Using Meta’s Segment Anything (SAM) model with YOLOv8 to automatically classify masks

In this guide, you will learn how to chain computer vision foundation models together to automatically populate pre-labels with class in Labelbox very quickly. We will be walking through a simple semantic segmentation task: drawing masks around all objects of a particular class in an image.

Leveraging chained foundation models in Labelbox will greatly reduce the time it takes you or your team to draw segmentation masks; by augmenting the recently-released SAM model with classifications, you will automate the task of assigning classes. Rather than performing a tedious labeling effort, you can focus your valuable efforts reviewing, verifying, and correcting labels drawn by AI models.

Here’s a high-level summary of the process that we will be walk through step-by-step below:

  • Run an object detector on the image to generate bounding boxes with classifications for specified classes
  • Feed the bounding boxes as inputs to Meta’s Segment Anything model which will produce segmentation masks for each one
  • Upload the mask predictions onto Labelbox as pre-labels
  • Open up image editor and review or modify the pre-labels as you usually do

You can run all of the above out-of-the-box on your image(s) using our Colab notebook. Simply load the images and automatically get segmented masks, with classes, in just a few minutes.

For this guide, we will use the following image of a lot of colorful chairs:

Step 1: Run YOLOv8 on the image

The latest iteration of the YOLO (You Only Look Once) family of models, YOLOv8 is an object detector that produces bounding boxes and classes around common objects. Known for its speed and accuracy, YOLOv8 boasts some impressive features – making it an invaluable tool for a wide range of applications. Here, we use YOLOv8 to automatically detect and localize all the chairs in the image.

# load the YOLOv8 model
model = YOLO(f'{HOME}/yolov8n.pt')

# run the model on the image
results = model.predict(source='chairs.jpg', conf=0.25)
predicted_boxes = results[0].boxes.xyxy

# read in the image for visualization
image_bgr = cv2.imread(IMAGE_PATH, cv2.IMREAD_COLOR)

# use cv2 to visualize the bounding boxes on the image
for box in predicted_boxes:
 cv2.rectangle(image, (int(box[0]), int(box[1])), (int(box[2]), int(box[3])), (0, 255, 0), 2)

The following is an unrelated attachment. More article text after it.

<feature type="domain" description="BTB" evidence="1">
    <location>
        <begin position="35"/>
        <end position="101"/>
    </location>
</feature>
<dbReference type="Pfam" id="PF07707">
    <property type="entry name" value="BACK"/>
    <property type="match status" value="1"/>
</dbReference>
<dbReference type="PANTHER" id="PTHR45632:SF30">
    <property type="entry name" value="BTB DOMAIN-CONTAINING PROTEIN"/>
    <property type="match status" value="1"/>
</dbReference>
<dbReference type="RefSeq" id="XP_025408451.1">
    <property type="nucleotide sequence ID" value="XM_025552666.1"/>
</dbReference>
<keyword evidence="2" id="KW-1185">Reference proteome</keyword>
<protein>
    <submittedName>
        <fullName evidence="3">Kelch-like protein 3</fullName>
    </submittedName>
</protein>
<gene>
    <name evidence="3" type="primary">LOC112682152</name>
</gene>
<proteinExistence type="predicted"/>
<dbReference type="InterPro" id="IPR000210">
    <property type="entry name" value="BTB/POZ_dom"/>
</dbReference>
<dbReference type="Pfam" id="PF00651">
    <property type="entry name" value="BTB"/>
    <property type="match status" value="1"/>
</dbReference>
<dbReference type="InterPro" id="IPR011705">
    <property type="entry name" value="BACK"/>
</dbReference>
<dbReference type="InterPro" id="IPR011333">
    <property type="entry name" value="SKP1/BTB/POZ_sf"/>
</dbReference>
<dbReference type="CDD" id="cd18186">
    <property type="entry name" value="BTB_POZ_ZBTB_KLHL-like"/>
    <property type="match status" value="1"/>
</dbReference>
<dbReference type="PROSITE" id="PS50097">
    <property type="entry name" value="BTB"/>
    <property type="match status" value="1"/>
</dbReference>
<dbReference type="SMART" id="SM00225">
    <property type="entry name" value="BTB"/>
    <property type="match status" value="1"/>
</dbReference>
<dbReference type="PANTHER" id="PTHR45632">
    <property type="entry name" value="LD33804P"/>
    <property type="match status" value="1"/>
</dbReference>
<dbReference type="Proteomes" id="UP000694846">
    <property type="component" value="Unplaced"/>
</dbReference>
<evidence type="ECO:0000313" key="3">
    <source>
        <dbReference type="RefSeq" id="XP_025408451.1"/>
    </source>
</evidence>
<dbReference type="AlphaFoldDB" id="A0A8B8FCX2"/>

cv2.imshow("YOLOv8 predictions", image_bgr)

Step 2: Feed bounding boxes as inputs to Meta’s SAM model

SAM (Segment Anything Model) – recently released by Meta AI, is an advanced computer vision model designed to accurately segment images and videos into distinct objects. Using advanced deep learning techniques, SAM is able to identify and segment objects in images, making it a powerful tool for a wide range of applications. The SAM model is able to generate segmentation masks based on prompts, including bounding box prompts, which we will use in the code below.

To see an in-editor experience of SAM, please check out our blog post Auto-Segment 2.0 powered by Meta’s Segment Anything Model.

# load the SAM model
sam = sam_model_registry["vit_h"](checkpoint="/sam_vit_h_4b8939.pth

mask_predictor = SamPredictor(sam)

# transform the YOLOv8 predicted boxes to match input format expected by SAM model
transformed_boxes = mask_predictor.transform.apply_boxes_torch(predicted_boxes, image_bgr.shape[:2])

# run SAM model on all the boxes
masks, scores, logits = mask_predictor.predict_torch(
   boxes = transformed_boxes,

# combine all masks into one for easy visualization
final_mask = None
for i in range(len(masks) - 1):
  if final_mask is None:
    final_mask = np.bitwise_or(masks[i][0], masks[i+1][0])
    final_mask = np.bitwise_or(final_mask, masks[i+1][0])

# visualize the predicted masks
plt.figure(figsize=(10, 10))
plt.imshow(final_mask, cmap='gray', alpha=0.7)

Step 3: Upload the predicted masks as pre-labels onto Labelbox

The predicted masks can be easily and seamlessly integrated into Labelbox via our SDK. The upload is just a few lines of code that run in less than a minute.

class_names = []
for c in results[0].boxes.cls:

annotations = []
for mask in masks:
  # convert a 2D array to 3D array
  mask_data = lb_types.MaskData.from_2D_arr(np.asarray(mask[0], dtype="uint8"))
  mask_annotation = lb_types.ObjectAnnotation(
    name = class_names[idx], # assign class from Step 1
    value=lb_types.Mask(mask=mask_data, color=color),

labels = [
upload_job = lb.MALPredictionImport.create_from_objects(
   name="mal_job" + str(uuid.uuid4()),

print(f"Errors: {upload_job.errors}", )
print(f"Status of uploads: {upload_job.statuses}")

Final thoughts on using Meta’s SAM model with YOLOv8 to automatically classify masks

While Meta’s AI's SAM is really powerful at segmentation, it leaves out the crucial task of classification. In this guide, we demonstrated how you can use YOLOv8 (or any object detector) to generate bounding boxes with classes and then automatically apply those classes to the masks generated by SAM. We also showed how this seamlessly integrates with the Labelbox Model Assisted Labeling SDK.

If you are interested in applying SAM on images through our image editor, you can sign up for a Labelbox account and give it a try today.